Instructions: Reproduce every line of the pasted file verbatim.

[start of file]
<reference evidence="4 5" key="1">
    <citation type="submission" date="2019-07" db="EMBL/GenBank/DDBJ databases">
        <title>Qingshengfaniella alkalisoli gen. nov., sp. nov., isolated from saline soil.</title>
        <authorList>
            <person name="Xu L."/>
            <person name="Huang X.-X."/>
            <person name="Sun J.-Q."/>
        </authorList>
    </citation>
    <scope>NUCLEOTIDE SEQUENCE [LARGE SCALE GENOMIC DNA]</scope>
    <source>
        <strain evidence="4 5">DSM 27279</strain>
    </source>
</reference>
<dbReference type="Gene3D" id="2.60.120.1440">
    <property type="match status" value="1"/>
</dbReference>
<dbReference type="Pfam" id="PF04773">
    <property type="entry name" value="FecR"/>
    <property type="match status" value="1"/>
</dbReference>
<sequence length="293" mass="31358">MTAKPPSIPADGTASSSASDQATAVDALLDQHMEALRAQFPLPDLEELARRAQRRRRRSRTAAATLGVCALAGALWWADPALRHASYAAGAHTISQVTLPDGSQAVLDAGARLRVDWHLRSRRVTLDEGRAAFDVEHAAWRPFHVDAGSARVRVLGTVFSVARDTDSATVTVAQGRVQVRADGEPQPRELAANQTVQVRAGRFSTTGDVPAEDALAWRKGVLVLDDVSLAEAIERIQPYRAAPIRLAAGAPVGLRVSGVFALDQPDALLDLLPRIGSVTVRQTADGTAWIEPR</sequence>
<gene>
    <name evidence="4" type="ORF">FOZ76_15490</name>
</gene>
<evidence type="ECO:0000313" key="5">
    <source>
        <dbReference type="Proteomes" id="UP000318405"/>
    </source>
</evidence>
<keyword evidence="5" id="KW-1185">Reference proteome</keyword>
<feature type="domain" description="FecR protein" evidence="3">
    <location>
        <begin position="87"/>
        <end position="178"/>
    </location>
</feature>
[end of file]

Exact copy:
<reference evidence="4 5" key="1">
    <citation type="submission" date="2019-07" db="EMBL/GenBank/DDBJ databases">
        <title>Qingshengfaniella alkalisoli gen. nov., sp. nov., isolated from saline soil.</title>
        <authorList>
            <person name="Xu L."/>
            <person name="Huang X.-X."/>
            <person name="Sun J.-Q."/>
        </authorList>
    </citation>
    <scope>NUCLEOTIDE SEQUENCE [LARGE SCALE GENOMIC DNA]</scope>
    <source>
        <strain evidence="4 5">DSM 27279</strain>
    </source>
</reference>
<dbReference type="Gene3D" id="2.60.120.1440">
    <property type="match status" value="1"/>
</dbReference>
<dbReference type="Pfam" id="PF04773">
    <property type="entry name" value="FecR"/>
    <property type="match status" value="1"/>
</dbReference>
<sequence length="293" mass="31358">MTAKPPSIPADGTASSSASDQATAVDALLDQHMEALRAQFPLPDLEELARRAQRRRRRSRTAAATLGVCALAGALWWADPALRHASYAAGAHTISQVTLPDGSQAVLDAGARLRVDWHLRSRRVTLDEGRAAFDVEHAAWRPFHVDAGSARVRVLGTVFSVARDTDSATVTVAQGRVQVRADGEPQPRELAANQTVQVRAGRFSTTGDVPAEDALAWRKGVLVLDDVSLAEAIERIQPYRAAPIRLAAGAPVGLRVSGVFALDQPDALLDLLPRIGSVTVRQTADGTAWIEPR</sequence>
<gene>
    <name evidence="4" type="ORF">FOZ76_15490</name>
</gene>
<evidence type="ECO:0000313" key="5">
    <source>
        <dbReference type="Proteomes" id="UP000318405"/>
    </source>
</evidence>
<keyword evidence="5" id="KW-1185">Reference proteome</keyword>
<feature type="domain" description="FecR protein" evidence="3">
    <location>
        <begin position="87"/>
        <end position="178"/>
    </location>
</feature>